Schönhauser Allee, Collage © Björn Paulissen


Love it or hate it

by Rachel Marks

Arrival in the tunnel-like station of Schönhauser Allee: plenty of graffiti to go around, abandoned cups and bottles huddled between the tracks and the steep outer walls that keep the city at bay. The station is never particularly quiet: dawn greets commuters coming in from northern suburbs clutching cheap cups of brew; midday welcomes the fleets of shopping carts, baby strollers, seniors' walkers, and teenagers' skateboards whizzing by; twilight sees groups of every predilection descending on the city for a drink, a bite, a smoke.

The Kiez turns its back to the cookie-cutter, multi-level shopping center where the U-Bahn and Ringbahn intersect. But this hulk and its neon cousin ("Now playing...") across the way seem a mere blip in the landscape, a relatively non-threatening anomaly.

Little reveals that above lies one of Berlin's most hotly contested and protested neighborhoods: Prenzlauer Berg. To be fair, a number of the stations to the east also lie within Prenzlauer Berg's borders, but it is specifically corners like these that are symbolically targeted when a luxury car is set aflame, when graffiti orders the Swabians out of Berlin, when buying organic is scoffed at rather than commended.

Yet exit the station – particularly to the southeast, but really in any direction – and the signs are apparent enough. Narrow tree-lined streets. Renovated turn-of-the-century apartment buildings. A boutique underwear store, handmade Japanese ceramics, a wine bistro, straight bars, gay bars, Turkish eats, Vietnamese eats, American eats, pizza joints, toy stores. Brunch cafés, lunch cafés, late afternoon cafés. Enough to keep a tourist entertained for hours yet residential and cozy enough to count as off the beaten path.

In a country suffering a major demographic recession, occasionally breathtaking unemployment, in the city often thought held captive by the sirens of malaise, a visitor might not recognize the young bustling mothers – juggling caffeine in the one hand, pushing an expensive baby buggy with the other, a business blackberry delicately balanced between cheek and shoulder – as the evil harbingers of infection.

But Berliners know better. In Berlin, Prenzlauer Berg has become literally synonymous with gentrification and its every negative connotation. No one besides the private investors, they cry, could possibly still advocate the neighborhood's swift facelift that seems to have all but eliminated the signs of the area's not uninteresting history. (These days, most living here don't associate the Gethsemanestrasse church with GDR opposition movements or the surrounding streets with an East Berlin underground scene. Everyone "knows" that the former residents have fled, the flames of skyrocketing rent and newly imposed cultural norms licking at their heels.) What perhaps no one can now imagine – or wants to admit – is that the then run-down neighborhood was gladly left behind after reunification by its East Berlin tenants for the private toilets, central heating, and mold-free walls of new or renovated apartments. Any sense of Ruinenromantik was taken up only by the outsiders moving in.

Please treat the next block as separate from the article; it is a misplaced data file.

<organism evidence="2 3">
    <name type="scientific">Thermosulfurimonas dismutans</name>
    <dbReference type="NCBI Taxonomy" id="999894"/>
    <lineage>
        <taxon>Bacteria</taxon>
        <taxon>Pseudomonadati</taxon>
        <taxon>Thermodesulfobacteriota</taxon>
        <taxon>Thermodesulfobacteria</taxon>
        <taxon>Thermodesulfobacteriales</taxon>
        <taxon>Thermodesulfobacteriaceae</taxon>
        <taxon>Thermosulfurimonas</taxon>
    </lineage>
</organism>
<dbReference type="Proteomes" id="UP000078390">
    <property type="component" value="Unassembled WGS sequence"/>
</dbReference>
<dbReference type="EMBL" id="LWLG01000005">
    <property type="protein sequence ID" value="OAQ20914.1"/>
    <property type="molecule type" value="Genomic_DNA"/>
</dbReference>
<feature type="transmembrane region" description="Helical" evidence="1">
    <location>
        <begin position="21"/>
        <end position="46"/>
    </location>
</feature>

Prenzlauer Berg – its imported residents, their imported tastes, their imported prices – is redefining Berlin. The past decade's social upheaval cannot be underestimated, with an approximately 80 percent of Wall-era residents having left the scene. This is an ideal world for some, an object of hate to others. Enclaves like this one, tucked behind Schönhauser Allee station's high walls, remain as typical of and as essential to understanding a city that for over a century has had immigrants to thank for its dynamism. Only this "immigration," largely of academics and well-heeled creative-types from West Germany and other Western capitals, may be heralding a new era.

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